- SYSLINUX - FAT filesystem bootloader
- EXTLINUX - ext2/3/4 and btrfs filesystem bootloader
- PXELINUX - Network PXE bootloader
- ISOLINUX - ISO-9660 (CDROM) bootloader
|custom-cflags||No||No||Build with user-specified CFLAGS (unsupported)|
To use Syslinux you need to make sure to both install the proper boot sector, and then to install the actual boot loader into the partition. Make sure not to omit steps.
Boot Sector Setup
Set the boot partition as active:
Run gdisk and enable legacy BIOS boot partition attributes on the partition where /boot/extlinux is stored.
Boot Loader Install
With PXELINUX is possible to netboot using images that are shared through a TFTP server. This article will assume there is a TFTP server installed, and it's TFTP root directory is in /var/lib/tftpboot. With this setup, copy the PXELINUX loader to the TFTP boot dir and create a config dir.
The config dir can be used to store different configurations for your netbooted clients. When a client tries to boot, the MAC address or the IP address is used to determine the appropriate client config file. First it tries to look for the MAC address, followed by a try on the hexadecimal representation of the client IP. Next, a character is stripped from the end of this value, until no more characters are left, or until a config file is found. If none of the tries match, the default config file is used.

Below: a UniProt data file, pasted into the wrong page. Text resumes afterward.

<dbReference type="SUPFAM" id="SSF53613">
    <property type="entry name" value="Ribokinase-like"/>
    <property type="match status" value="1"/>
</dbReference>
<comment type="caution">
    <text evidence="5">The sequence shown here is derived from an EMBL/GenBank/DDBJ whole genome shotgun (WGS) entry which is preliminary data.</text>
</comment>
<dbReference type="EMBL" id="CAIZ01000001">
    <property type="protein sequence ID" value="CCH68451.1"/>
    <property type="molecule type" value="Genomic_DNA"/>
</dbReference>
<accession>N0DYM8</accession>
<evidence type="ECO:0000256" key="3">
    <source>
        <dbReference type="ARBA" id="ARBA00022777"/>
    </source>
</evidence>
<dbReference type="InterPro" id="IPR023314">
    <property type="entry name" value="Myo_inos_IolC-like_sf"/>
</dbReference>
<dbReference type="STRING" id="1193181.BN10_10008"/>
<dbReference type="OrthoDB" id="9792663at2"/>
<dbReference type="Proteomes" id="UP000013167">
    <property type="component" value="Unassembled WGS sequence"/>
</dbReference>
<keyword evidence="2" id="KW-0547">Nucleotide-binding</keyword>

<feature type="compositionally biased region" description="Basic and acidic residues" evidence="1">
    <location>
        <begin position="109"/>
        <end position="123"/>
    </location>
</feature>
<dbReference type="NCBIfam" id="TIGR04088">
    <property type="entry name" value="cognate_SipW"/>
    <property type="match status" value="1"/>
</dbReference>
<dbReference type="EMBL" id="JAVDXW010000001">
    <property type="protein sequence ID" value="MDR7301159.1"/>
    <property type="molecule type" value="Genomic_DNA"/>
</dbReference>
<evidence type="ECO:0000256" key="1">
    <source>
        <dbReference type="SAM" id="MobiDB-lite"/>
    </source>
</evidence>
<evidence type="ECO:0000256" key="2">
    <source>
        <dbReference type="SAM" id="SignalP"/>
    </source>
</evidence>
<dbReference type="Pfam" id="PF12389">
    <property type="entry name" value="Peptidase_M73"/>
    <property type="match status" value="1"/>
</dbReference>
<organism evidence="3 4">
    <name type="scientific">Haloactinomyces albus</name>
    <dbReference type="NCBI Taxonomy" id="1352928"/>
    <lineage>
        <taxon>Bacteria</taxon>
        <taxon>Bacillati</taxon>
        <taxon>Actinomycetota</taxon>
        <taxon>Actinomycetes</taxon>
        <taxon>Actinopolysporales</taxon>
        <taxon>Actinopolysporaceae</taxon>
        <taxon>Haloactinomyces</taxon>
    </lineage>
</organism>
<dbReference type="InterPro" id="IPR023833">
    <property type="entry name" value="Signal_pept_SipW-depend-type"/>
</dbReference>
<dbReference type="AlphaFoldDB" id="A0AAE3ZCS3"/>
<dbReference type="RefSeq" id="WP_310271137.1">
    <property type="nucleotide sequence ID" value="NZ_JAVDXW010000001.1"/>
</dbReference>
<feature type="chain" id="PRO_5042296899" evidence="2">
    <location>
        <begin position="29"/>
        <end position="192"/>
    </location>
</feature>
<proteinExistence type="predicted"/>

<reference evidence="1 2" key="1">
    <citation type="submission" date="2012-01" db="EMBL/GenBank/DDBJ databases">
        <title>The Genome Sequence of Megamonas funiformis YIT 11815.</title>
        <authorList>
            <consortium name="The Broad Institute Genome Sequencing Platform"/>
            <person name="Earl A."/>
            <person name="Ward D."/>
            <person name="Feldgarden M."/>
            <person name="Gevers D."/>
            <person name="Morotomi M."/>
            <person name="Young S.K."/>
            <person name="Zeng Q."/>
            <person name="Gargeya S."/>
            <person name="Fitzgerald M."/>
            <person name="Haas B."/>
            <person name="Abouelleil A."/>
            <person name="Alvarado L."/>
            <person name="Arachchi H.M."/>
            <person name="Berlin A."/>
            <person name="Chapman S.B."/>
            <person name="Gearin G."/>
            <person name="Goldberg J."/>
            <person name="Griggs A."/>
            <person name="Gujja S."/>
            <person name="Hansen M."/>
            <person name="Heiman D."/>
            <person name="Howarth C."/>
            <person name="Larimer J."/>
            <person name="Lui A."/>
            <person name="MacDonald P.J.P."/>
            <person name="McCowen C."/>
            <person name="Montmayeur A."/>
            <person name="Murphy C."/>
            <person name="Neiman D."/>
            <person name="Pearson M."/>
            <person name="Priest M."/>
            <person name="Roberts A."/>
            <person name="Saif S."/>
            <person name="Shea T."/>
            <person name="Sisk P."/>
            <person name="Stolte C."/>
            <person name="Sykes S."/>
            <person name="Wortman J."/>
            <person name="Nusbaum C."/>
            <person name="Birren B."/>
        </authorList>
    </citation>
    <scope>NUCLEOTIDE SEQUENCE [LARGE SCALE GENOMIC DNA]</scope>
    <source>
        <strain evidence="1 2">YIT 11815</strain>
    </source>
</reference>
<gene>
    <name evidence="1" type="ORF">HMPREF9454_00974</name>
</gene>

The hexadecimal representation of an IP can be found with the following command:
An example config file matching occurs as follows:
syslinux package contain various modules to support variants of features, starting with syslinux 5 some modules depends on others, its good idea to copy most basic modules regardless of usecase.
Configuration file varies between bootloaders:
- SYSLINUX: syslinux.cfg
- EXTLINUX: extlinux.conf
- ISOLINUX: isolinux.cfg
The configuration format is the same.
This will give you a simple "boot:" prompt, similar to the one in Gentoo's Minimal LiveCD:
The following configuration provides a simple text menu example.
This is done via the vesamenu module, in some cases where vesa is not compatible, the simpler menu module will work.
Copy the VESA menu module into the boot filesystem:
Passing Kernel Parameters
Unless you're hardcoding kernel parameters in your kernel image, you will want to pass them through the boot loader. To do so you have to use the APPEND parameter, like this: